An all-good, all-powerful God wouldn’t just stand by as his children are being murdered when He, in fact, could use His power and stop it.

What is the point of continuing to pray to God to stop the gun violence, when there are children in American schools being murdered once a week and nothing is being done about it?
Questions about prayer have churned and burned in my mind for a very long time, even before I left fundamental/evangelical Christianity. These questions have never stopped me from praying, except for my six-month stint as an atheist, yet, over the years the way I pray has changed. Instead of praying TO God/the spirit/the Universe, I have learned to pray WITH.

The archaic, superstitious ideas we have about prayer need a major paradigm shift.

I was asked and blessed to review Divine Echoes: Reconciling Prayer with the Uncontrolling Love of God, written by Mark G. Karris. For anyone interested in deconstructing prayer, I highly recommend this book. It is intelligent, well-written, transformative, and brings forth a fresh perspective on prayer that is desperately needed right now in the world.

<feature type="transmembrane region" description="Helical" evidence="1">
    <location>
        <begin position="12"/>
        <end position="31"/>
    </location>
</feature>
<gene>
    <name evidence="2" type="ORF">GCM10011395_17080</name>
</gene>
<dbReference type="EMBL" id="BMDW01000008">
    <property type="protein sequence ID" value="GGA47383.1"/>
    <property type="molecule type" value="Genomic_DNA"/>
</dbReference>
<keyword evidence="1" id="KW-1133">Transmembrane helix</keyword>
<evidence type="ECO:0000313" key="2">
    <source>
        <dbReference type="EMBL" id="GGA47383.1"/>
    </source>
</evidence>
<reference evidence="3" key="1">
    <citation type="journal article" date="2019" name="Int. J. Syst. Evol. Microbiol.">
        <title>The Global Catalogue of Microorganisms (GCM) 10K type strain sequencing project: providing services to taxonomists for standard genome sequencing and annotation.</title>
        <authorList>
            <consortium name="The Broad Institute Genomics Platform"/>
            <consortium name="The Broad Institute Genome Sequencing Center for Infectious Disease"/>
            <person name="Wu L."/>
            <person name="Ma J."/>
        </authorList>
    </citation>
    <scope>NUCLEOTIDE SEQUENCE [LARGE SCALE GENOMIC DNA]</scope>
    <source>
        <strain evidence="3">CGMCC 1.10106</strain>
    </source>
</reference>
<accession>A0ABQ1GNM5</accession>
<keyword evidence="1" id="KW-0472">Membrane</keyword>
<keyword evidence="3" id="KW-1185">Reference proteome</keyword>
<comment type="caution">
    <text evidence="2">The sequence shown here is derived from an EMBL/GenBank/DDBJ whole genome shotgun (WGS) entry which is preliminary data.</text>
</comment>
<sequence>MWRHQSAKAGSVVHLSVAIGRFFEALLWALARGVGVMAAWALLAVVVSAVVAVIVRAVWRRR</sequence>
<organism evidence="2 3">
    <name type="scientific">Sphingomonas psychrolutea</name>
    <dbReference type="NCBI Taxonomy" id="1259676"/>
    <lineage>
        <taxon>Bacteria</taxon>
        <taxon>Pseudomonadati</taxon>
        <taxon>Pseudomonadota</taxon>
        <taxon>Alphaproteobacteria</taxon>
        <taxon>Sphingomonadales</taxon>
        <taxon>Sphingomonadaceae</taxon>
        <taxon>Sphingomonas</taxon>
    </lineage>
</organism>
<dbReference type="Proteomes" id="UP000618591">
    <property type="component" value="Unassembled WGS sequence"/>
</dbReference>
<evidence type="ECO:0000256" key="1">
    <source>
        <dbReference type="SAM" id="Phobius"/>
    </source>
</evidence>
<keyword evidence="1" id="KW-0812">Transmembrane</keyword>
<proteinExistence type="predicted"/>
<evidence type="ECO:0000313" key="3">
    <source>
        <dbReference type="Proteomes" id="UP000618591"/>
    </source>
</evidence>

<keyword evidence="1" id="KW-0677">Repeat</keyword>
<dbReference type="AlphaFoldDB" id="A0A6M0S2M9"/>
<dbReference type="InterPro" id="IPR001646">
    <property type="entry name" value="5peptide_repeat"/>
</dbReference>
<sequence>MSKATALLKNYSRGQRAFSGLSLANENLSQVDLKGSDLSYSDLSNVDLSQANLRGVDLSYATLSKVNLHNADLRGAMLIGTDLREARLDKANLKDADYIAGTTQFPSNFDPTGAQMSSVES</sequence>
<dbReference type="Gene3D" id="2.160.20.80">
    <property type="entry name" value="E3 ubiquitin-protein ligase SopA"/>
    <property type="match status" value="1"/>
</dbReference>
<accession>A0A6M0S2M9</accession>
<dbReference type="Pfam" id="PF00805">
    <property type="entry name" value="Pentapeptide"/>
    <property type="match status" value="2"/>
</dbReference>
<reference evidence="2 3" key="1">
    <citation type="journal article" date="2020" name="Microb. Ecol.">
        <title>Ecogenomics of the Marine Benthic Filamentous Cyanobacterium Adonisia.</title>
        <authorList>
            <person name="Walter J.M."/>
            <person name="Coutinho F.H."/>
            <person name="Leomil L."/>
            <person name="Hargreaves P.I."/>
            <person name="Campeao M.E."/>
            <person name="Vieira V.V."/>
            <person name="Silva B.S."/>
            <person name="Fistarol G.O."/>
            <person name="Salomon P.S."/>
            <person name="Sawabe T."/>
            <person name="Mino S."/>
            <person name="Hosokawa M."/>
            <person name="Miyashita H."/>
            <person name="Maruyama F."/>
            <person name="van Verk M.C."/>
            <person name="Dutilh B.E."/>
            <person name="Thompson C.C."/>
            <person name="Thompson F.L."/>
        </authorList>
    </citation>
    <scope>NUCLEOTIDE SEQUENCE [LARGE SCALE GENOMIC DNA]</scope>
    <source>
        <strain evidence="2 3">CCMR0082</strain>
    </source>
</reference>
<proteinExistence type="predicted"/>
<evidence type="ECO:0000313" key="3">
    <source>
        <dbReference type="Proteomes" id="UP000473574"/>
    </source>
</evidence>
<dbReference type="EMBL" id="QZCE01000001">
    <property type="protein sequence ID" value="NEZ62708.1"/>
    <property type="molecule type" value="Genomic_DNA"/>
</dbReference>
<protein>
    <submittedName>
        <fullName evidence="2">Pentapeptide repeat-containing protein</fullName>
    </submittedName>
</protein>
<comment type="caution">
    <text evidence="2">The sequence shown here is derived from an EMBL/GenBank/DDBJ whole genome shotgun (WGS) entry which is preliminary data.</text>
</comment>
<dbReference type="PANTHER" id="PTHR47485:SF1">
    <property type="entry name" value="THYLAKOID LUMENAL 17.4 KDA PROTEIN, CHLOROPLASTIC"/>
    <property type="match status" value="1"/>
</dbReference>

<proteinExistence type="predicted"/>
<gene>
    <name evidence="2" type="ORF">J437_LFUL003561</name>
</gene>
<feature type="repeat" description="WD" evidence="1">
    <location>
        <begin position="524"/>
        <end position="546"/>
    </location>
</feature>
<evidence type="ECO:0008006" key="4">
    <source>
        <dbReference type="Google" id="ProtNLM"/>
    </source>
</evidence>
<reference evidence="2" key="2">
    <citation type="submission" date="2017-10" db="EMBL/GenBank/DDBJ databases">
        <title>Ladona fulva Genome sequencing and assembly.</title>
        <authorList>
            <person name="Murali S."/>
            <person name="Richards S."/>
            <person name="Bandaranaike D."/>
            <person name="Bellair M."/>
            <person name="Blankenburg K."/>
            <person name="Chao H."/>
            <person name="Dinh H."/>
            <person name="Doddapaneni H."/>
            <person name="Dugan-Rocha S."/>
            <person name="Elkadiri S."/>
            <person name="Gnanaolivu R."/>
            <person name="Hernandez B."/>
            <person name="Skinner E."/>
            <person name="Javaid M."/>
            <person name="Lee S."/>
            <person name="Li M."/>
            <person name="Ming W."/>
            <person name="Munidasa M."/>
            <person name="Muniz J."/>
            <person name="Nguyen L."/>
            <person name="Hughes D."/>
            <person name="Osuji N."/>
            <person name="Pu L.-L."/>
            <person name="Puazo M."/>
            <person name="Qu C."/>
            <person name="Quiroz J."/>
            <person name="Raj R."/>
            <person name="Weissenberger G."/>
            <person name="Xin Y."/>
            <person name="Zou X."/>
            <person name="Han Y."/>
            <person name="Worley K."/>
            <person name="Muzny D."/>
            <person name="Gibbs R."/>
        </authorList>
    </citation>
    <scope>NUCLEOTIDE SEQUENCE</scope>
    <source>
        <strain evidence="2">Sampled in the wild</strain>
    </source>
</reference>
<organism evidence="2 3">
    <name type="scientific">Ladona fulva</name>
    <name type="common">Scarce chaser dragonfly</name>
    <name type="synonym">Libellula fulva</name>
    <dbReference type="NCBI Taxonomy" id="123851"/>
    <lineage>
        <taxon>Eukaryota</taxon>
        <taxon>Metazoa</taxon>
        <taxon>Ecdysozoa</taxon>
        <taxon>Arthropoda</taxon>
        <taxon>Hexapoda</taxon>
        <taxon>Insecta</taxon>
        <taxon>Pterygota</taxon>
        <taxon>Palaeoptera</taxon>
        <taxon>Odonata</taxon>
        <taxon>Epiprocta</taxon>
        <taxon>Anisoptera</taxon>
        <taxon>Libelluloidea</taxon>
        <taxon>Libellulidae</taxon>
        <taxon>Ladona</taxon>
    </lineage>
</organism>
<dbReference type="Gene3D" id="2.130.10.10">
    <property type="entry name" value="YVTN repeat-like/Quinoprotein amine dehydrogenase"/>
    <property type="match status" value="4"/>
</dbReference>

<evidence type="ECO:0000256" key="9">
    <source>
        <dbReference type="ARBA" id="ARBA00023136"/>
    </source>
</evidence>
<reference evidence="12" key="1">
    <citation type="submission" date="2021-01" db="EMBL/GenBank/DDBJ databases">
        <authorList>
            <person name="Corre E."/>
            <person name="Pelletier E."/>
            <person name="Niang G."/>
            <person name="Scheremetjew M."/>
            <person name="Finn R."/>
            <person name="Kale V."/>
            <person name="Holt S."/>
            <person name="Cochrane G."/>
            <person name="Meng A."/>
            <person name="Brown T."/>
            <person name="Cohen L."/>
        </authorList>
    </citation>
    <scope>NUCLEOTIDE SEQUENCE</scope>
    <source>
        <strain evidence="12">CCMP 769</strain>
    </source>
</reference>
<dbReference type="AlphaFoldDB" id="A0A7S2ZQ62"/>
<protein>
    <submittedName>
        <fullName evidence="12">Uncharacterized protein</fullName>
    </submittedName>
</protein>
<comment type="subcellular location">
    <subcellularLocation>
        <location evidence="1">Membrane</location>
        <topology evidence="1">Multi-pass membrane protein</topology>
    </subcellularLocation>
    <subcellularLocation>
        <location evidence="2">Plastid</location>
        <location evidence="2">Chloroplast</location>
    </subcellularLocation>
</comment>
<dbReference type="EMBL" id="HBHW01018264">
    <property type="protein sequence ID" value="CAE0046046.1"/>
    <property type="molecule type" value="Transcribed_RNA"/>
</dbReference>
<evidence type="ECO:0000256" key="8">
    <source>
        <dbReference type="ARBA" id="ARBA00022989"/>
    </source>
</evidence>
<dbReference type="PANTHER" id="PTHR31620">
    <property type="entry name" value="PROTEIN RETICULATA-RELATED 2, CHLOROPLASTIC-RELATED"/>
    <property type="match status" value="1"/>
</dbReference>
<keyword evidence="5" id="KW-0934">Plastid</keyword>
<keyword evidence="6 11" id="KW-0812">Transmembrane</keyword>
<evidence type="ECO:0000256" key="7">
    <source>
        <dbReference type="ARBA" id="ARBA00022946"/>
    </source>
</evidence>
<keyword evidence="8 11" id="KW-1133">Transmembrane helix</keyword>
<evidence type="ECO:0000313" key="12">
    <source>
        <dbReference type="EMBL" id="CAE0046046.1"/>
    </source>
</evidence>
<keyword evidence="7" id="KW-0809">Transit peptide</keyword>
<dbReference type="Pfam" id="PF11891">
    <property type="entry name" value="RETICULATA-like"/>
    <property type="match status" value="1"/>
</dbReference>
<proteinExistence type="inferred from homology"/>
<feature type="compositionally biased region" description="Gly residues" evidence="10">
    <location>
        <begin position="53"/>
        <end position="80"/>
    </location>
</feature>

What I love most about this book is the authenticity and courage of Mark G. Karris in asking serious questions about prayer and dissecting theological pitfalls. It is never easy to bring forth new ideas and doubts within the Christian religion. Often times, people who do so are ridiculed, deemed heretical, and face very heart-breaking judgments from close friends and family. He discusses his fear in the quote below: